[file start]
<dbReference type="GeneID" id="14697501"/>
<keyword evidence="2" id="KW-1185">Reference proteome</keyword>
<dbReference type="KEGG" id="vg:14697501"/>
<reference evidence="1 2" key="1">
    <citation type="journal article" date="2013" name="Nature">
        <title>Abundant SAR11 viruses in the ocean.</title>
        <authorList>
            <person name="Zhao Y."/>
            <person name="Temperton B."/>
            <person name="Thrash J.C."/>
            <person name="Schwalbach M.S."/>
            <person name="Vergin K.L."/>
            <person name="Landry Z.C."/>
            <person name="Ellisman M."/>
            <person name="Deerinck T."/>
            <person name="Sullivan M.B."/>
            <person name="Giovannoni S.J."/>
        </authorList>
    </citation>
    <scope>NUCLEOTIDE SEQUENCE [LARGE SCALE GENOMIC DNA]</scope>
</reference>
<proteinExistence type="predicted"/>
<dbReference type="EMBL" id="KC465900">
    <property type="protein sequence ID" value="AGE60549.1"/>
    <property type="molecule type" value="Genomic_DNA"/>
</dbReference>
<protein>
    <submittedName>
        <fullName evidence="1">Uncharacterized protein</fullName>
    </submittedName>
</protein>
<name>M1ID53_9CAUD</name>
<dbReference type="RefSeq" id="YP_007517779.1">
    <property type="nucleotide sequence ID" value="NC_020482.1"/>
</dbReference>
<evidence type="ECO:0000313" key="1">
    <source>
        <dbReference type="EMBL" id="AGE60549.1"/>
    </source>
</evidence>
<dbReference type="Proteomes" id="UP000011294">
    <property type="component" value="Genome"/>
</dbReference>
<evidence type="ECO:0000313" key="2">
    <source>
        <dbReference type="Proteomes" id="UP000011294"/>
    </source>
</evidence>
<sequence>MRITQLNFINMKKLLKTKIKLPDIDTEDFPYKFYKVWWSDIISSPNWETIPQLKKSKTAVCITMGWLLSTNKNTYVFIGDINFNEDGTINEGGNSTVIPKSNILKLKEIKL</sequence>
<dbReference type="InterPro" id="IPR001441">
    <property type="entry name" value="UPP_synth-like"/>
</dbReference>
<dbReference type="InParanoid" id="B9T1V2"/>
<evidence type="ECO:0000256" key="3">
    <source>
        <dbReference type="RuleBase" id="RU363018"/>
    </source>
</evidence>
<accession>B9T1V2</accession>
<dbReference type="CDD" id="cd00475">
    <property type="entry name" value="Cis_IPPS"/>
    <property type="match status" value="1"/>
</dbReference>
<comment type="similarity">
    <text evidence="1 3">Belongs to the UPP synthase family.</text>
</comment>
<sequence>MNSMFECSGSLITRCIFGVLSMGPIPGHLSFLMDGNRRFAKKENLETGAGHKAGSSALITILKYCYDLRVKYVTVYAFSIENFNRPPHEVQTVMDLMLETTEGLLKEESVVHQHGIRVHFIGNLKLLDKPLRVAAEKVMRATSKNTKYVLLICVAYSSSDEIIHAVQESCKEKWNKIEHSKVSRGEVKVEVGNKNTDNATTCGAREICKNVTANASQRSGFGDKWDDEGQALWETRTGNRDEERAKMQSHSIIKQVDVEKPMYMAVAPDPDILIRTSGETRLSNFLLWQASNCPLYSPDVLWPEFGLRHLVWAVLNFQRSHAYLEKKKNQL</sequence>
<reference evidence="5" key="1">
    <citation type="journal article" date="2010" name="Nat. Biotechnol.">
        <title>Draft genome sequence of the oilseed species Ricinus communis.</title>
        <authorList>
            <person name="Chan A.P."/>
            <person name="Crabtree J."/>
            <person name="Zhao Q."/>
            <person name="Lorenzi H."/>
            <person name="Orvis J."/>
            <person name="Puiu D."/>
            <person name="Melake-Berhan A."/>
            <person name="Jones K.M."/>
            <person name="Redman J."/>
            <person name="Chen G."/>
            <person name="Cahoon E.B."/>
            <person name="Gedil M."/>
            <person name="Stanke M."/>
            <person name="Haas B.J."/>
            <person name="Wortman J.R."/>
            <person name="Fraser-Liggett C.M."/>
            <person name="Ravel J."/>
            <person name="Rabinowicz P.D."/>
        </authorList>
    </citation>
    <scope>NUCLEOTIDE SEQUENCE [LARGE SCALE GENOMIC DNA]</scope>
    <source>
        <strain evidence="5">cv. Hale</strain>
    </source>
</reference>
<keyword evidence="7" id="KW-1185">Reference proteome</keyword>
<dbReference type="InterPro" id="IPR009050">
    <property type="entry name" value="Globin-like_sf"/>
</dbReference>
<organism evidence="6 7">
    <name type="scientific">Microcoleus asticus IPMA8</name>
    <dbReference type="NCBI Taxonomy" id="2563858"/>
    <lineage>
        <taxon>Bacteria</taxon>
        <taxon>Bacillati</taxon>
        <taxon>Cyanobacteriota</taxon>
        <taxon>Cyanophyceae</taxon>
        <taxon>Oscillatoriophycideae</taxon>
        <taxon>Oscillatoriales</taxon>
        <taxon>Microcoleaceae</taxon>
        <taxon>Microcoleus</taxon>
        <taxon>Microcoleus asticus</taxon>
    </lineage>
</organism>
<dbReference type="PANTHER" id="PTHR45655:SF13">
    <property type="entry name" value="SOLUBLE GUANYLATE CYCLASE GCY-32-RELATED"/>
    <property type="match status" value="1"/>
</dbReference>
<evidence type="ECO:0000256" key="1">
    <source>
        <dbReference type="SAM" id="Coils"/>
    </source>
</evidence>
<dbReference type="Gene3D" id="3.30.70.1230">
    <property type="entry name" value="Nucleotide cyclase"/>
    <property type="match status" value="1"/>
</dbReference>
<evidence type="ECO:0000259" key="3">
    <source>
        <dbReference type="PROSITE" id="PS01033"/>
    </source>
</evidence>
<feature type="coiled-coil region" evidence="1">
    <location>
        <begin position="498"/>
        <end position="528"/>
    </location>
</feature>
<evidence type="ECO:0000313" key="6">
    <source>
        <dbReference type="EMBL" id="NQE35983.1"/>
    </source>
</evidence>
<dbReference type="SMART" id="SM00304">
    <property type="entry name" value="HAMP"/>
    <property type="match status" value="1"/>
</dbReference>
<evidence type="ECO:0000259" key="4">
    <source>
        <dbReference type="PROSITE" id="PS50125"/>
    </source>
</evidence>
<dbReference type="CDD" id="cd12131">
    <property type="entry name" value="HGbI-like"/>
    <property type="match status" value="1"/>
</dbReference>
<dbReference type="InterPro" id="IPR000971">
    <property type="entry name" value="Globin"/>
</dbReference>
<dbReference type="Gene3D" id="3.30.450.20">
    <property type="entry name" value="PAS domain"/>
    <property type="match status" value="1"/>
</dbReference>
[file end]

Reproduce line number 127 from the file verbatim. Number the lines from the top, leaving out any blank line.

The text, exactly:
    <property type="match status" value="1"/>